Last Updated: Friday - 09/24/2010
Week of April 16, 2001
Why do we have the sign of peace?
By SR. LOUISE ZDUNICH, NDC
I read in a paper that the handshake is a Roman custom showing open
hands so that both parties can see the other is not armed with weapons
and that this is the reason the handshake was included in the Mass. Is
the handshake goes back to pre-historic times and originated for the
very reason you mentioned.
But weapons could have been carried in the left hand so it would have
been more logical to hold both hands palms up to prove no weapons were
being carried. Such a practice seems to have been the case in the Middle
Ages indicating that those advancing were coming in peace.
If the handshake was included in the Mass for this reason, it seems
to me, we would have it as soon as we come in to the church and not so
late in the Mass.
The handshake is one of the many gestures (bodily movements) made by
humans to communicate with one another. The meaning of gestures is
dependent on culture, sometimes the same gesture having different
meanings in different cultures.
A handshake is a greeting but is also used for legal purposes, to
make a business deal or a sale. Basically, the handshake conveys trust.
Studies show that people remember those whose hands they have shaken.
In early Christianity, a greeting kiss was a common symbolic gesture.
In the Gospel of Luke, Jesus admonishes Simon for not welcoming him with
a kiss when he comes to dine. Paul tells the Corinthians to live in
peace, greeting one another with a kiss.
In Romans, Paul tells Christians they should greet one another with a
holy kiss. After confirming someone, the bishop welcomed the adult into
the Church with a kiss. To the early beleaguered Christians, a kiss
probably meant affection, love, a oneness in Christ much the same as
when family members kiss or hug.
The kiss of peace was part of the liturgy of the Mass from earliest
times. The first record of it is in Justin's mid-second century
description. However, it later deteriorated to a rather perfunctory
semi-hug and was exchanged only among the clergy in pre-Vatican II
The liturgical renewal in the 1970s gave this custom its rightful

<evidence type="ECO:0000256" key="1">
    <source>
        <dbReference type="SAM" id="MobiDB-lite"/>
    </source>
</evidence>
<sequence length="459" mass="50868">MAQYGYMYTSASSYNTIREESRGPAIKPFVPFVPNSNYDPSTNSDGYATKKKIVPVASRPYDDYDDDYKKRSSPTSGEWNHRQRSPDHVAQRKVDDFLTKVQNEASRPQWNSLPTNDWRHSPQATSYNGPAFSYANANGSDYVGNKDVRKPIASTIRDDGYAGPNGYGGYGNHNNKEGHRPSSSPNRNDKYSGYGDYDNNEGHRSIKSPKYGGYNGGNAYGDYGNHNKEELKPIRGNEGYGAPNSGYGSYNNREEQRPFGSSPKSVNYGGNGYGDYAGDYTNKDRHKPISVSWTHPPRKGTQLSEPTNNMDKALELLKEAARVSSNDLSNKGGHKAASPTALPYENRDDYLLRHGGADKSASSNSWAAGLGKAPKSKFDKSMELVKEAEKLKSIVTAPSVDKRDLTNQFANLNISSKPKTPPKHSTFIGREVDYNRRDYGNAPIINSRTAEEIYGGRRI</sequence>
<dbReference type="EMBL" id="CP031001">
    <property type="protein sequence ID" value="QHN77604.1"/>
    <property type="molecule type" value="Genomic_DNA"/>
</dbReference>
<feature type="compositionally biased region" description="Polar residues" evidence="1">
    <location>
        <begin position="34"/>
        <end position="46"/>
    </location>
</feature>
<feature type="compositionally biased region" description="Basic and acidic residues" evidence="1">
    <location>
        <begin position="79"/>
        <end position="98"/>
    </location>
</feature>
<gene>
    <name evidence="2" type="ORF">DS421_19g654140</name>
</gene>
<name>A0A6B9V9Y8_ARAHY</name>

place in the liturgy, extending it to the faithful. Because today's
Christians may not be comfortable kissing or hugging strangers, the form
was changed to a handshake.
The placement of this sign in the liturgy has had a varied history
because of the meaning given to it. In the middle of the second century,
according to Justin's description, it followed the Liturgy of the Word
and before the gifts were brought forward.
Justin does not give it a meaning but he does not use words like
peace or reconciliation; rather he calls it a "salute"
implying a greeting or acknowledgment. The two parts of the Mass were
celebrated at different times and so it concluded the Liturgy of the
Kissing at the conclusion of prayer gatherings seems to have been
common. Tertullian in the third century says, "What prayer is
complete without the holy kiss?" It was like the Amen, an assent or
affirmation, a pledge to incarnate the liturgy into their lives.
Matthew's Gospel (5:23-24) gives another meaning to this gesture -
the need for reconciliation before offering one's gift at the altar.
Therefore, when the two parts of the Mass were joined, the kiss was
placed just before the offering.
In 416 Pope Innocent wrote to a bishop telling him to follow the
Roman custom of having the kiss at the end of the Eucharistic Prayer as
a token of consent or seal of the sacred mysteries.
Gregory the Great (590-604) moved the Lord's Prayer from its position
immediately before Communion to right after the Eucharistic Prayer,
followed by the kiss of peace. Because of its proximity to "forgive
us our trespasses," it took on the meaning of reconciliation.
The prayer for peace (Lord, Jesus Christ, you said to your Apostles)
just before the kiss appeared first in Germany in the 11th century.
Here, Jesus does not speak of reconciliation but of a profound peace, a
removal of fear and distress from his Apostles.
Then the prayer asks Jesus to ignore our sins and grant us the peace
and unity of his kingdom, followed by the presider's "Peace of the
Lord be with you always," which is like a blessing or a prayer
asking that the same peace of Jesus be with us.
In the pre-Vatican II Mass, the kiss of peace came after the Agnus
Dei and its final petition "grant us peace." With Vatican II,
it was returned to its Gregorian place, that is, after the Lord's Prayer
but before the breaking of the bread and the Agnus Dei.
The kiss of peace originated in the early Church as a loving gesture
of members of the one family of Christ. It was also considered an asset
like the Amen to the sacred mysteries, as well as a sign of
reconciliation but I see no evidence of it having anything to do with
what may have been the origins of the handshake in civil society.
Remember it was a kiss, not a handshake.
Today, our use of the handshake rather than a kiss or a hug is a
concession to our being a community of strangers who happen to come to
church at the same time rather than being a closely-knit community,
members of the one body of Christ.
Let us, therefore, try to put into our sign of peace at the Sunday
liturgical celebration some of the meaning with which Christian
tradition has enriched it.